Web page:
September 22, 2008
Assurances Are Given Over Review of Health Services
By Philippa Weighell
HEALTH chiefs have given assurances to residents over the future of care in part of the region.
Concerns had been raised over emergency and maternity services at the Friarage Hospital, in Northallerton, North Yorkshire, and the Catterick Garrison out-ofhours centre, after they were put under review by North Yorkshire and York Primary Care Trust (PCT).
But at a meeting of North Yorkshire County Council?s health committee, trust bosses said there would be no reduction in care.
Committee chairman Councillor John Blackie, who represents the Upper Dales, said the reassurances would help allay the fears of residents that essential services would be lost.
Gary Hardman, the director of nursing at the trust, and Jill Moulton, director of planning at South Tees Hospital NHS Trust, which is responsible for the Friarage Hospital, both reported to the committee.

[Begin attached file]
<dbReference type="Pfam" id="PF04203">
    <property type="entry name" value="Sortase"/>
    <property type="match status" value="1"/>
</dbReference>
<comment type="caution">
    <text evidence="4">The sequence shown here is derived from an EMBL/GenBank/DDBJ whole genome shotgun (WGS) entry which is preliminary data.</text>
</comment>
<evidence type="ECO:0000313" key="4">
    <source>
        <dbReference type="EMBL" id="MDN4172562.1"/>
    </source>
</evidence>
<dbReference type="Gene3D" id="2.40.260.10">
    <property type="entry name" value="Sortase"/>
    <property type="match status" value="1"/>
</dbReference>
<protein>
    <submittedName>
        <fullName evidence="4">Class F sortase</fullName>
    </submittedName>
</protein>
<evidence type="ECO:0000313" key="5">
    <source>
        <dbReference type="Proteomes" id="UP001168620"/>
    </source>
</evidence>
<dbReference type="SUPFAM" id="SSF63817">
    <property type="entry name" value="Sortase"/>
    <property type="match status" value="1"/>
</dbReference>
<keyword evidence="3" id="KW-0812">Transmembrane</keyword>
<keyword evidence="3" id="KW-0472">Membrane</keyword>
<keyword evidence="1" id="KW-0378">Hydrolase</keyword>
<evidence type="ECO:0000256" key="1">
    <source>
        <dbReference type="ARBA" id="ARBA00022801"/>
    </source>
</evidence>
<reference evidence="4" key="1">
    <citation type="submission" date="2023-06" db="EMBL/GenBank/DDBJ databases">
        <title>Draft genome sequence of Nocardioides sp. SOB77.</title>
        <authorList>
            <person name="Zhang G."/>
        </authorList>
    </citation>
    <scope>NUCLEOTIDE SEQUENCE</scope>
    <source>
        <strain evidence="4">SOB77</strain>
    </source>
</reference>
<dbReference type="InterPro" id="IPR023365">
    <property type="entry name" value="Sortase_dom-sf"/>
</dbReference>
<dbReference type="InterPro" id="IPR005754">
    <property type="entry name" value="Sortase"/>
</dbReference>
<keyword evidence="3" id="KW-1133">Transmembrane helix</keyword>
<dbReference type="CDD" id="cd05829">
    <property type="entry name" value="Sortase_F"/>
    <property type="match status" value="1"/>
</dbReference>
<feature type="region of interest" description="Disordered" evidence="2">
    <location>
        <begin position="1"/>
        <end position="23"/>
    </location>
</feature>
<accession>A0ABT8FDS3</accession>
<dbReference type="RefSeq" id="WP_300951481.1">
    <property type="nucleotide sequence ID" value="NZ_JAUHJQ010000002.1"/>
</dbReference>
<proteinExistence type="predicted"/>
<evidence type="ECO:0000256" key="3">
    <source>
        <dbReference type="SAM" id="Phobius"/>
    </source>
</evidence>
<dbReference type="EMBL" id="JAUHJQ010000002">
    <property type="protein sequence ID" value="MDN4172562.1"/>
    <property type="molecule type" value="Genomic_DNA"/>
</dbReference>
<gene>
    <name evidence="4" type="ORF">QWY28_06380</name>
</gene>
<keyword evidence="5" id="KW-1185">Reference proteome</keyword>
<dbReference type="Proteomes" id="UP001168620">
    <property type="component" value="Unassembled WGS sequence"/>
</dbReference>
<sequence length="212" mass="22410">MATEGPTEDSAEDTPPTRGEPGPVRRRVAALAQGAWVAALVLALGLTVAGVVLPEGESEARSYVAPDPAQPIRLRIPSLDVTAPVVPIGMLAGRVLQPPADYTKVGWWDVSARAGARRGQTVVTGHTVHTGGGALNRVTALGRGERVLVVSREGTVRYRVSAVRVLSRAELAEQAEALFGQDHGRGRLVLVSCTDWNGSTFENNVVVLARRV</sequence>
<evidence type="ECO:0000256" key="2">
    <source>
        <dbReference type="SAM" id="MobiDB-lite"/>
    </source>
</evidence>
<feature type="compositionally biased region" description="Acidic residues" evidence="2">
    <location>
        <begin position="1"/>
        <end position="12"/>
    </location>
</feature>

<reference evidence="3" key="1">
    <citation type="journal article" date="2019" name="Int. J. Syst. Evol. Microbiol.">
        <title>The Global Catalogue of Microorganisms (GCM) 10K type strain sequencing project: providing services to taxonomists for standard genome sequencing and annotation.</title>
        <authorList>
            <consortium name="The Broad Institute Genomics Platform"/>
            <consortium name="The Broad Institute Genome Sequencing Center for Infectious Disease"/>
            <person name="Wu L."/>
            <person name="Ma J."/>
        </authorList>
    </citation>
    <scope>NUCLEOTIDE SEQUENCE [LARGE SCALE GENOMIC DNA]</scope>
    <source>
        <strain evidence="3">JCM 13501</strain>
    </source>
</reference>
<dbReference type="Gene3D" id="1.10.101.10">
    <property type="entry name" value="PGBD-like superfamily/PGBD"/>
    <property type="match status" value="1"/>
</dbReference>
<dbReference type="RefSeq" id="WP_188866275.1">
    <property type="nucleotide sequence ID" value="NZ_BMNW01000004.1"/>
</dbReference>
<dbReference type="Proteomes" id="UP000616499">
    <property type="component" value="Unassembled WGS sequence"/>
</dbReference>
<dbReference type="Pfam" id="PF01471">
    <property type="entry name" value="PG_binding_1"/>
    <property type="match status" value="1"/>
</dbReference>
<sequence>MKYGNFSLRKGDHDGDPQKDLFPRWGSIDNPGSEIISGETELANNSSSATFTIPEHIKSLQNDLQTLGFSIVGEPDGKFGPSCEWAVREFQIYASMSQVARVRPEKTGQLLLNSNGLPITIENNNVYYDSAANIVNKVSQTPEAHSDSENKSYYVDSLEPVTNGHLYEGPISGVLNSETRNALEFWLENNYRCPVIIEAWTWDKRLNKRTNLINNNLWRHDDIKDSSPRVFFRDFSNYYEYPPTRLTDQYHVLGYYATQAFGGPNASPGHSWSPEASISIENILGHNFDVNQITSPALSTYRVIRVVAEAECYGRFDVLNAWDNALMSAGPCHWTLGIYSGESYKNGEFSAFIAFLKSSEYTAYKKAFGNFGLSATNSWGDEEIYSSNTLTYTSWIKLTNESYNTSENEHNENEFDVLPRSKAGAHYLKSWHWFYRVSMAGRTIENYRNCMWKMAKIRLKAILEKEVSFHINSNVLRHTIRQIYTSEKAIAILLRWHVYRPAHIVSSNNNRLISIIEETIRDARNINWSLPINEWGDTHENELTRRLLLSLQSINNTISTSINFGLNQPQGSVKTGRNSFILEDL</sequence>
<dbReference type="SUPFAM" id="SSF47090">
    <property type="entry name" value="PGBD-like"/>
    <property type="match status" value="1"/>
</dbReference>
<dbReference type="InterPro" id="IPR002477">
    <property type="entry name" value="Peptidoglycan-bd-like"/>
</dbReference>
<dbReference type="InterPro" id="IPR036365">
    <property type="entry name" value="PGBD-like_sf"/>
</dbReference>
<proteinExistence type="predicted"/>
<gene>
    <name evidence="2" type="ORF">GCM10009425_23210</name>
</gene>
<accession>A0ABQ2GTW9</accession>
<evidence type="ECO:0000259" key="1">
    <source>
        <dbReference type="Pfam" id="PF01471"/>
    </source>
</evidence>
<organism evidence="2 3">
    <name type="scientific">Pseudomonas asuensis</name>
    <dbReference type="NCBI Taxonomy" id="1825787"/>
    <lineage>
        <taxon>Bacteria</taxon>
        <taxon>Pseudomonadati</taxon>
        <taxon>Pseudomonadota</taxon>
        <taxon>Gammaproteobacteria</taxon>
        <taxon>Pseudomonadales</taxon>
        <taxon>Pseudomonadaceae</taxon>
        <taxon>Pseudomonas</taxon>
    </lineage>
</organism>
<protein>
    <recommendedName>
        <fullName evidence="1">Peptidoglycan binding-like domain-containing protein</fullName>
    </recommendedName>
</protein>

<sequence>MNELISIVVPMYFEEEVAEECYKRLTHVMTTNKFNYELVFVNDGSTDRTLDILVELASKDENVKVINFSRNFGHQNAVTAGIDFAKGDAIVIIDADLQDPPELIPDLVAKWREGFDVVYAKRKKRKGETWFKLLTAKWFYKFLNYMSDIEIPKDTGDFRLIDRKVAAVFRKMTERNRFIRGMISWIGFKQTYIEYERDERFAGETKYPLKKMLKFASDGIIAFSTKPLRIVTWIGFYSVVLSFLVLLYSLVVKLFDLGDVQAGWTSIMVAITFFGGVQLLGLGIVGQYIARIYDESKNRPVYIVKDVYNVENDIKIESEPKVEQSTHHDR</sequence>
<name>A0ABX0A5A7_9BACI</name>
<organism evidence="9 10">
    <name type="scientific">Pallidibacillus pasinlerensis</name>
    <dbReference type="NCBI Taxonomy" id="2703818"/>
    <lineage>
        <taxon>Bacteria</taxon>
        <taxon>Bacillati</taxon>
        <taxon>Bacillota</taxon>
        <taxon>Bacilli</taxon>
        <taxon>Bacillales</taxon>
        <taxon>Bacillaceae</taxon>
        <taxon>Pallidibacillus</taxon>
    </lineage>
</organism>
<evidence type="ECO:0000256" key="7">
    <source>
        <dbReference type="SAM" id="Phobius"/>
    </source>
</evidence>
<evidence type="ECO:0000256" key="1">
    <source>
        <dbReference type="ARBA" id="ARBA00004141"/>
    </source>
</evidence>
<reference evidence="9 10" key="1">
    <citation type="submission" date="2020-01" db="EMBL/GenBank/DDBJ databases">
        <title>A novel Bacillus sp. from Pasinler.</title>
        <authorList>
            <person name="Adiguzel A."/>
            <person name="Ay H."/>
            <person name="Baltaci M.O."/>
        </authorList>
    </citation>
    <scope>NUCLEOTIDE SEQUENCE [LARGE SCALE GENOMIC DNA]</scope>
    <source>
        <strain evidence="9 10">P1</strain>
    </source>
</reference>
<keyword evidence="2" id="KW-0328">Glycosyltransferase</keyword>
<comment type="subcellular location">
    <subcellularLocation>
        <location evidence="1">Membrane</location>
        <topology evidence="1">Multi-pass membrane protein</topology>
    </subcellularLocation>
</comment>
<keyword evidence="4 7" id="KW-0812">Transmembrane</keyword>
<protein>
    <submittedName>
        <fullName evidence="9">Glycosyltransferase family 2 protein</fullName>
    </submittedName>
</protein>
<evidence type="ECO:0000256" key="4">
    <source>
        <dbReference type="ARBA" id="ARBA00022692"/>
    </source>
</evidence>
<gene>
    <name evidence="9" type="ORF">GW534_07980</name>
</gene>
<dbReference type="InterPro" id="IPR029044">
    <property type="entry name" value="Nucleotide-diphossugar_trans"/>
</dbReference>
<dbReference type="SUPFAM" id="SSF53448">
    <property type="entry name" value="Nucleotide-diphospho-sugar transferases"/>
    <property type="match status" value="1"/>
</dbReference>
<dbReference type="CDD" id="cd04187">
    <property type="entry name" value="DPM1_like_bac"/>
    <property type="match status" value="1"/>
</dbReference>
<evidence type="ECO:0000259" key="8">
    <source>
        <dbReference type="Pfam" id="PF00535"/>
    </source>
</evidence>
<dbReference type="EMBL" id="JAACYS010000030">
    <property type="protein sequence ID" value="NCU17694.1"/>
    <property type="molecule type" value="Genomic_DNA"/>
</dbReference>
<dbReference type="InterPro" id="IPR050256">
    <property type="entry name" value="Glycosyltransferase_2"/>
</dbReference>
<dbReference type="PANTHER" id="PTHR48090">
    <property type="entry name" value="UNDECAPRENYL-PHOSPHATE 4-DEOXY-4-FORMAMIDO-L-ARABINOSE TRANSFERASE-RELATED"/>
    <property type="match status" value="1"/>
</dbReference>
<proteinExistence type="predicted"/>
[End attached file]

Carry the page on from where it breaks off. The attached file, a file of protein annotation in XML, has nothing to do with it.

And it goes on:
A county council spokesman said: ?They committed their organisations to funding and operating a 24-hours-a-day, seven-days- aweek accident and emergency unit atthe Friarage Hospital, providing a safe and effective service.
?The committee was informed that maternity has been taken out of the review by the PCT, and the excellentmaternity service provided at the Friarage Hospital will continue for the foreseeable future.
?Finally, Gary Hardman confirmed that, in respect of the Richmondshire out-of-hours service, no patient needing to consult a doctor during the times their GP surgery is closed will be required, as an outcome of the review, to travel any farther than they have to now to reach the Catterick out-of-hours centre. ?
After the meeting, Coun Blackie said: ?The assurances provided by Gary and Jill, although guarded, are to be welcomed, and will go some way to allay the fears of local people much troubled by the thought of losing these absolutely essential services from the Friarage Hospital, which they rely upon and hold so close to their heart.
?Many already have to travel 40 miles to reach Northallerton, and the thought of having to travel farther when they are unwell, injured or about to have a baby, frankly, frightens them.
?Hopefully, they can rest a little easier now. ?
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